Does googling for preconception care result in information consistent with international guidelines: A comparison of information found by Italian women of childbearing age and health professionals

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Abstract

Background: Preconception counseling is effective in reducing the risk of adverse pregnancy outcomes. The Internet is commonly used by women and health professionals to search for health information. We compared the consistency of preconception information found on the Internet with the recommendations published by American Journal of Obstetrics and Gynecology (AJOG) simulating a web search by women of childbearing age and health professionals. Methods. We reviewed websites resulting from a Google search performed using search strings selected by Italian women of childbearing age and health professionals. We investigated if retrieved information was consistent with AJOG recommendations for preconception care. Logistic regression was used to compare presence of consistent recommendations between women and health professionals. Results: The highest frequency of correct recommendations was found for folic acid supplementation (39.4% of websites). Consistency of preconception information did not significantly differ between search strategies except for folic acid supplementation. "Communities and blogs" website category provided less frequently correct recommendations compared with "Medical/Public Agency" category (i.e. folic acid supplementation (aOR 0.254; CI 0.098-0.664; p =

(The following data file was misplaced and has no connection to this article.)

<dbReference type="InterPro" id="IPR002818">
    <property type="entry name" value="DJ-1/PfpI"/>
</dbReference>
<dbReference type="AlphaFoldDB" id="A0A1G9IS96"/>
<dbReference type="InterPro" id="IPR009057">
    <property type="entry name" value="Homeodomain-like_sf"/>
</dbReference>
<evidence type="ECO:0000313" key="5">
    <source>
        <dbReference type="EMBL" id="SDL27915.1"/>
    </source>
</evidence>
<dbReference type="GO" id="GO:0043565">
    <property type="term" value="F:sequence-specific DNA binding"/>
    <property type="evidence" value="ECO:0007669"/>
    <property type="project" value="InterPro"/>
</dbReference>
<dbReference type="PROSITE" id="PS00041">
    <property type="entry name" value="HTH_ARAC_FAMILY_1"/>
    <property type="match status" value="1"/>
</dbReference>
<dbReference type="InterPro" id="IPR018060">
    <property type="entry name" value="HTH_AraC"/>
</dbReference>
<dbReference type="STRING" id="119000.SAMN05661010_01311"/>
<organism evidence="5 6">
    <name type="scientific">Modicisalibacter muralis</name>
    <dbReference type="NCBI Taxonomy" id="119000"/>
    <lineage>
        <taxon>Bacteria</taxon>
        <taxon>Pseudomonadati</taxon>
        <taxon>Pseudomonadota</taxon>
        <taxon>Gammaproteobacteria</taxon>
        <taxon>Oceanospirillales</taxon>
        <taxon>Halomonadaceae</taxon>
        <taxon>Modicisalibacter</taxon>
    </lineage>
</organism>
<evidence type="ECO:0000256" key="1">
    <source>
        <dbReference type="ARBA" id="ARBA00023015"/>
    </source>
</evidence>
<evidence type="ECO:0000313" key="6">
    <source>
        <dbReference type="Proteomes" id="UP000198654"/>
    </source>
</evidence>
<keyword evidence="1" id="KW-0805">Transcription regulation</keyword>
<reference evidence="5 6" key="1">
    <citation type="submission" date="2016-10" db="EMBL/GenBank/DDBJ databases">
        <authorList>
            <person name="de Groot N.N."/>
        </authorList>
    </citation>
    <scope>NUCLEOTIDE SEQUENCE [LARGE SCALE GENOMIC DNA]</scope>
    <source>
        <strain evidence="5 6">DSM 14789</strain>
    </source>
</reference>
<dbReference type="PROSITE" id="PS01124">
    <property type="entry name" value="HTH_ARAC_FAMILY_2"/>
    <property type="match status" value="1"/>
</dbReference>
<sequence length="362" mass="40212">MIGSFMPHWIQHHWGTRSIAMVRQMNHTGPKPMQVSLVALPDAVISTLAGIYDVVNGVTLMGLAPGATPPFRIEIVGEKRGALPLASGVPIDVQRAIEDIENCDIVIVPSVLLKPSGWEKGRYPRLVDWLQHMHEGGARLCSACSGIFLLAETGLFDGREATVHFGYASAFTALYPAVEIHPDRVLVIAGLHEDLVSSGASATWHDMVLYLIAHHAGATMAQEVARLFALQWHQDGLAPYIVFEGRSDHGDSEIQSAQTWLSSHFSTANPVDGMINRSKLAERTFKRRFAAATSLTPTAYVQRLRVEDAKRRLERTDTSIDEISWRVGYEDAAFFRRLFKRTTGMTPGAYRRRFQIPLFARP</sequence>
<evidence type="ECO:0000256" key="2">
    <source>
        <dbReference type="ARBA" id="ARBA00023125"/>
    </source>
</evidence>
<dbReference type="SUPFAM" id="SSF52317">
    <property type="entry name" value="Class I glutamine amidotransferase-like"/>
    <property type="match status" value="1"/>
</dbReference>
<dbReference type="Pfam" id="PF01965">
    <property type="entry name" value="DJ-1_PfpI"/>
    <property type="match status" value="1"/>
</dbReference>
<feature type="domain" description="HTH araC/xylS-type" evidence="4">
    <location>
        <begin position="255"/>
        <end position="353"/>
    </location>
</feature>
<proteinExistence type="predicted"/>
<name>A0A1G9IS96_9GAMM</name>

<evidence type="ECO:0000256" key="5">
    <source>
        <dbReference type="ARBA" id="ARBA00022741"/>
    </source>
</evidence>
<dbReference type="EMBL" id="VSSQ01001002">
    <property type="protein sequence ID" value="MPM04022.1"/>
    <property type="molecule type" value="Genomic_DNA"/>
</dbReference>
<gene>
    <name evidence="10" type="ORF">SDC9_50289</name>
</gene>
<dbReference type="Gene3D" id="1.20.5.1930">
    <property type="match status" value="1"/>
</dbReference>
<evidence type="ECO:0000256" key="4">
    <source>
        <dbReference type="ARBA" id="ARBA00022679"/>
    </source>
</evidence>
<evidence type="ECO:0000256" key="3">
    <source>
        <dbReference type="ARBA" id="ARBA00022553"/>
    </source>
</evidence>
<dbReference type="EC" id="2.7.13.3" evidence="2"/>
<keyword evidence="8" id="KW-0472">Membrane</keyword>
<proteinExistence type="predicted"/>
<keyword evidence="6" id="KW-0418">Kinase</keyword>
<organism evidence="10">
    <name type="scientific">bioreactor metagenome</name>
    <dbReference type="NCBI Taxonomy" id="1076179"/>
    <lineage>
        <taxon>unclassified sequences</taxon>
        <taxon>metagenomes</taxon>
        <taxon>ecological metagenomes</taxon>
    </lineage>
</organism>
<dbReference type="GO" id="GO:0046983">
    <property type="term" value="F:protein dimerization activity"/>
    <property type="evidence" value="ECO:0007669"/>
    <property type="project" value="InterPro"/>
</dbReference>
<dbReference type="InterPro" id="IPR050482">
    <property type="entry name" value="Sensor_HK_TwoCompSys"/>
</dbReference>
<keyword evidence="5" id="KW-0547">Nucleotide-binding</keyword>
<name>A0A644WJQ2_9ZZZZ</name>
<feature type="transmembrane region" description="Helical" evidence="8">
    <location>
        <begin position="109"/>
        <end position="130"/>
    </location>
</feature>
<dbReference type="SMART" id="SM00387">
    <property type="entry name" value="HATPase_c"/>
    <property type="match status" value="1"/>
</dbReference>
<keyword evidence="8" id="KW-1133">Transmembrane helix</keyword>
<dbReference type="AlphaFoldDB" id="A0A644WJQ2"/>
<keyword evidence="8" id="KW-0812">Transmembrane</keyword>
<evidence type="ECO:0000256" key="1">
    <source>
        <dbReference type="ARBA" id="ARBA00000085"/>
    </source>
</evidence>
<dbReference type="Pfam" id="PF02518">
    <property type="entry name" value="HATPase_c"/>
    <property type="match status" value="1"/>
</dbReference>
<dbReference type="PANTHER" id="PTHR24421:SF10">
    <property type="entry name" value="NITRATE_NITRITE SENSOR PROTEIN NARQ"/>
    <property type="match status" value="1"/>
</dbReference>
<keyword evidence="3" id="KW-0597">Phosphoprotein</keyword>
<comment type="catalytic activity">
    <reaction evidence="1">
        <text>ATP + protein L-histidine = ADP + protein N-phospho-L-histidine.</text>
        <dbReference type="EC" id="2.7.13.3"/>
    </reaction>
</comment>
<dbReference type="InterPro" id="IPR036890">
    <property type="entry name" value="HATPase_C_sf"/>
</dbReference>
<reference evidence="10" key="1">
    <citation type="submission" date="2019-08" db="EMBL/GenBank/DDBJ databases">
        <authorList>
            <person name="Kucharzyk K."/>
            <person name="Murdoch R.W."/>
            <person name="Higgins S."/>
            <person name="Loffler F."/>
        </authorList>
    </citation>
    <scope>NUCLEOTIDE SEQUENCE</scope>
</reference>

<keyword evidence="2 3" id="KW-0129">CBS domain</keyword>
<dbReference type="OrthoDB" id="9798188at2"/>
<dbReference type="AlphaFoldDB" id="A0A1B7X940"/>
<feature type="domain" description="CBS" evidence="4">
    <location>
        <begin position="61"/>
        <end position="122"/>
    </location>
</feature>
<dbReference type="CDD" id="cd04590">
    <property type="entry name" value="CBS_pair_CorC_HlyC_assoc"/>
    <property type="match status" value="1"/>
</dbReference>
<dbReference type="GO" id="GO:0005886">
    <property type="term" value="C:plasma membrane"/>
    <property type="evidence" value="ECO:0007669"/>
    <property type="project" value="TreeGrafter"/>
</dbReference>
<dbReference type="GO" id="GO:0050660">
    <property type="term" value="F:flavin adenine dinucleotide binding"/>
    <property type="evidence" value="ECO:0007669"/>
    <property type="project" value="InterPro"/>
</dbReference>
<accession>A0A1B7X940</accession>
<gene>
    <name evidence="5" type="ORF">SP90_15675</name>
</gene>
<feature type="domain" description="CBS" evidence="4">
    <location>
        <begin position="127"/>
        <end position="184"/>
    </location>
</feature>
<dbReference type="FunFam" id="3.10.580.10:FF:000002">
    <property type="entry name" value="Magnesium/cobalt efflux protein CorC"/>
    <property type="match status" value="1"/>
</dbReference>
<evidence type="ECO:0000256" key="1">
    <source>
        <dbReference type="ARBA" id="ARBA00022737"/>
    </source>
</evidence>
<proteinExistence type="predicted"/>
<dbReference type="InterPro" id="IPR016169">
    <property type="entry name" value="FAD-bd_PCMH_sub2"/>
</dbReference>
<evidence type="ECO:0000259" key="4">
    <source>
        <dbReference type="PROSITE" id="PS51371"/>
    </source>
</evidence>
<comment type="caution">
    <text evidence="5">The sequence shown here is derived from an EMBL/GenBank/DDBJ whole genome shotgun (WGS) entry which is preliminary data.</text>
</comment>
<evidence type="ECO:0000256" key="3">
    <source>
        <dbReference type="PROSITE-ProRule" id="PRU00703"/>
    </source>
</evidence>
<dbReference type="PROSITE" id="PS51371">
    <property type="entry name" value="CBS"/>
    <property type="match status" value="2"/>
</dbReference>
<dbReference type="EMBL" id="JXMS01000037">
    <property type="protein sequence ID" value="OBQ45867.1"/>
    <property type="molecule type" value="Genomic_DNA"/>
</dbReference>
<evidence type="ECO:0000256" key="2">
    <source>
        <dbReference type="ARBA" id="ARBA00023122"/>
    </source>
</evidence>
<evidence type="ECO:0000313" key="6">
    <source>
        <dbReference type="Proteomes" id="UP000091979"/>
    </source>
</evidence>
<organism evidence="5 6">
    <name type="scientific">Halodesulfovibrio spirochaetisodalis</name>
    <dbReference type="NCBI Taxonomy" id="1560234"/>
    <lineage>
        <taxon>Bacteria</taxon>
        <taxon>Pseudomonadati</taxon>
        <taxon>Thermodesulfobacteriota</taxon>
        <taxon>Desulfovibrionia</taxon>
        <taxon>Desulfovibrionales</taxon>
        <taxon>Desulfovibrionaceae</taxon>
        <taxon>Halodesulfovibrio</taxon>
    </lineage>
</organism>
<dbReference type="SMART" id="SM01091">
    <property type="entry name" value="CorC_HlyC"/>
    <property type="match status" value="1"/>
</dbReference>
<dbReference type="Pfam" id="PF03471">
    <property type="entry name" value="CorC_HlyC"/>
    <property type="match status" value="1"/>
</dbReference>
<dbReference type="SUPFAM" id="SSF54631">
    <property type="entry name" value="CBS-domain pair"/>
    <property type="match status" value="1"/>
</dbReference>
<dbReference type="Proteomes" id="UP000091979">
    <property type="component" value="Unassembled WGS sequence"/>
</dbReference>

Original languageEnglish
Article number14
JournalBMC Medical Informatics and Decision Making
Volume13
Issue number1
DOIs
Publication statusPublished - 2013

Keywords

  • Adverse pregnancy outcomes
  • Folic acid
  • Google
  • Health information
  • Internet
  • Preconception

ASJC Scopus subject areas

  • Health Informatics
  • Health Policy

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